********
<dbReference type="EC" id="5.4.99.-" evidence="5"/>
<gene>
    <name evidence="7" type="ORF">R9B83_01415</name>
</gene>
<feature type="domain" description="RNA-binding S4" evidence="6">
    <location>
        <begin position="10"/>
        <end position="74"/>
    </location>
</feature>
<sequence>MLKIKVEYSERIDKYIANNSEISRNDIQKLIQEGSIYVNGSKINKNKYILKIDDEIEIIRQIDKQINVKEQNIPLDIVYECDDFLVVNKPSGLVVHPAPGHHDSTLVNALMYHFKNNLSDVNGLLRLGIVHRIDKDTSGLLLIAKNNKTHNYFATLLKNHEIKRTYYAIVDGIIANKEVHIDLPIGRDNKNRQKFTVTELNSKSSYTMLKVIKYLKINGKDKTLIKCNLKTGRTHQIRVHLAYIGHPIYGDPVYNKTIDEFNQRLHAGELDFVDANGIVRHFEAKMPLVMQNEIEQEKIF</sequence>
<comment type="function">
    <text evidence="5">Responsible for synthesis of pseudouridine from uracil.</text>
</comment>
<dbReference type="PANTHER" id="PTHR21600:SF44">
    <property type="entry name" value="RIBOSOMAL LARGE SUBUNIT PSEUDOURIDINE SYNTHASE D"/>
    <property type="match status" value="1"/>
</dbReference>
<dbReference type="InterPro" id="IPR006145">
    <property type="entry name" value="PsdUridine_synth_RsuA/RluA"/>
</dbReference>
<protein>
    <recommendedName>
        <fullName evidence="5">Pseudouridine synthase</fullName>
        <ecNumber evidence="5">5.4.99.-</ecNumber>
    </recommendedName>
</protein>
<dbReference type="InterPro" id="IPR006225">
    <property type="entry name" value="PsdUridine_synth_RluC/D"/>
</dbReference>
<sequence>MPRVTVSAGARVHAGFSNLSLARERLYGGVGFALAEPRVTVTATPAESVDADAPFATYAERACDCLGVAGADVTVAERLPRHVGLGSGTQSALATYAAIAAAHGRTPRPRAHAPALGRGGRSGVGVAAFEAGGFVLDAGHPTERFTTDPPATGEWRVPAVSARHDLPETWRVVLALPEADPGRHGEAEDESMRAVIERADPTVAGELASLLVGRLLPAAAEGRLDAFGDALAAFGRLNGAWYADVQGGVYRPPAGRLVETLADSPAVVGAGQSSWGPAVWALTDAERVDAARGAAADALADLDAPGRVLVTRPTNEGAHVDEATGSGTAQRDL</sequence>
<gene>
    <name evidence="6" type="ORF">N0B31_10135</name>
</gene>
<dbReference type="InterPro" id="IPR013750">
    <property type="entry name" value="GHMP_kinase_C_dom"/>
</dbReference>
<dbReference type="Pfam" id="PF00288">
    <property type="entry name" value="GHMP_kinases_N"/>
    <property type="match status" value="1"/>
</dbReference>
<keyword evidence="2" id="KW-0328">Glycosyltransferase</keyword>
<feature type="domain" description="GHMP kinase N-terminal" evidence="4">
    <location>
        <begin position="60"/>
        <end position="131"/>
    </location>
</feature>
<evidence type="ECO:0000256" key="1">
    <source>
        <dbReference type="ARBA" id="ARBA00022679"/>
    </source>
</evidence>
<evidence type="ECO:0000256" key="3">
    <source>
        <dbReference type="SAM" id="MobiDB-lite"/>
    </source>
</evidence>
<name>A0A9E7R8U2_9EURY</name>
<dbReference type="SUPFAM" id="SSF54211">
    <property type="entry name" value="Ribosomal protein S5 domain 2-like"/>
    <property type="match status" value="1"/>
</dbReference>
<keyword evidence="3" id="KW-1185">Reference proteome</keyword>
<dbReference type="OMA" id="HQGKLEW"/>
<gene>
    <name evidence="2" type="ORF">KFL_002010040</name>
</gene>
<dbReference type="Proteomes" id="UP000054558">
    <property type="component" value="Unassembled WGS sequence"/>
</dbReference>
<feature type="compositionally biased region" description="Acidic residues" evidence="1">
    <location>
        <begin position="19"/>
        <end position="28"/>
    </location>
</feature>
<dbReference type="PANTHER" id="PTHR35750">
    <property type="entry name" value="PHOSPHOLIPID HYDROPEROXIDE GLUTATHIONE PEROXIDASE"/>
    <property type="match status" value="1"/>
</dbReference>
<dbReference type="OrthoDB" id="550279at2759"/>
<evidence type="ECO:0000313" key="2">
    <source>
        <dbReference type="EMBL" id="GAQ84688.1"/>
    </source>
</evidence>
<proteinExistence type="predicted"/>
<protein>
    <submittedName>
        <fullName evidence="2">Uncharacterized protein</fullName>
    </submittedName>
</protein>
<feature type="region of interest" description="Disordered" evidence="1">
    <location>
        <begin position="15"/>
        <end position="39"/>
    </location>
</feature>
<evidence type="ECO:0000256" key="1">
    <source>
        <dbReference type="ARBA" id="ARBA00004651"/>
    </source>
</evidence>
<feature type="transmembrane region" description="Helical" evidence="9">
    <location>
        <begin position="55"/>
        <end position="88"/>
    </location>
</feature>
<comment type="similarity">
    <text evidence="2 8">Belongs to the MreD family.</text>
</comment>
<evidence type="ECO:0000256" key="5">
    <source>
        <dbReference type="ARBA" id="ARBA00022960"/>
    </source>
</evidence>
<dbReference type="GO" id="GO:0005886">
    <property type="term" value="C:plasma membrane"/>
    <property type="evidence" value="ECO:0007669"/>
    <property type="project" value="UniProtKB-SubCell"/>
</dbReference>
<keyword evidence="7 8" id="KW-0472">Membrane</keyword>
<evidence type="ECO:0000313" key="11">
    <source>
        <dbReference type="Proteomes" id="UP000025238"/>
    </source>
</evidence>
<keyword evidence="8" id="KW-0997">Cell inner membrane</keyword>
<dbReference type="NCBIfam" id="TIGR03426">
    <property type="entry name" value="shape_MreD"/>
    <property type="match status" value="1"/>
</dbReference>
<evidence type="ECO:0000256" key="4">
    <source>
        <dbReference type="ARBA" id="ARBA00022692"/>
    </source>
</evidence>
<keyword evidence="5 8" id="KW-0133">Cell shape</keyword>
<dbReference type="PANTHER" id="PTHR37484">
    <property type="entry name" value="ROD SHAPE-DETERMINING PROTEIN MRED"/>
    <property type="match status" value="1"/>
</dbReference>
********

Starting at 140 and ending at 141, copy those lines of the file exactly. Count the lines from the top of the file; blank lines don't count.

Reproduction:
<keyword evidence="5 8" id="KW-0133">Cell shape</keyword>
<dbReference type="PANTHER" id="PTHR37484">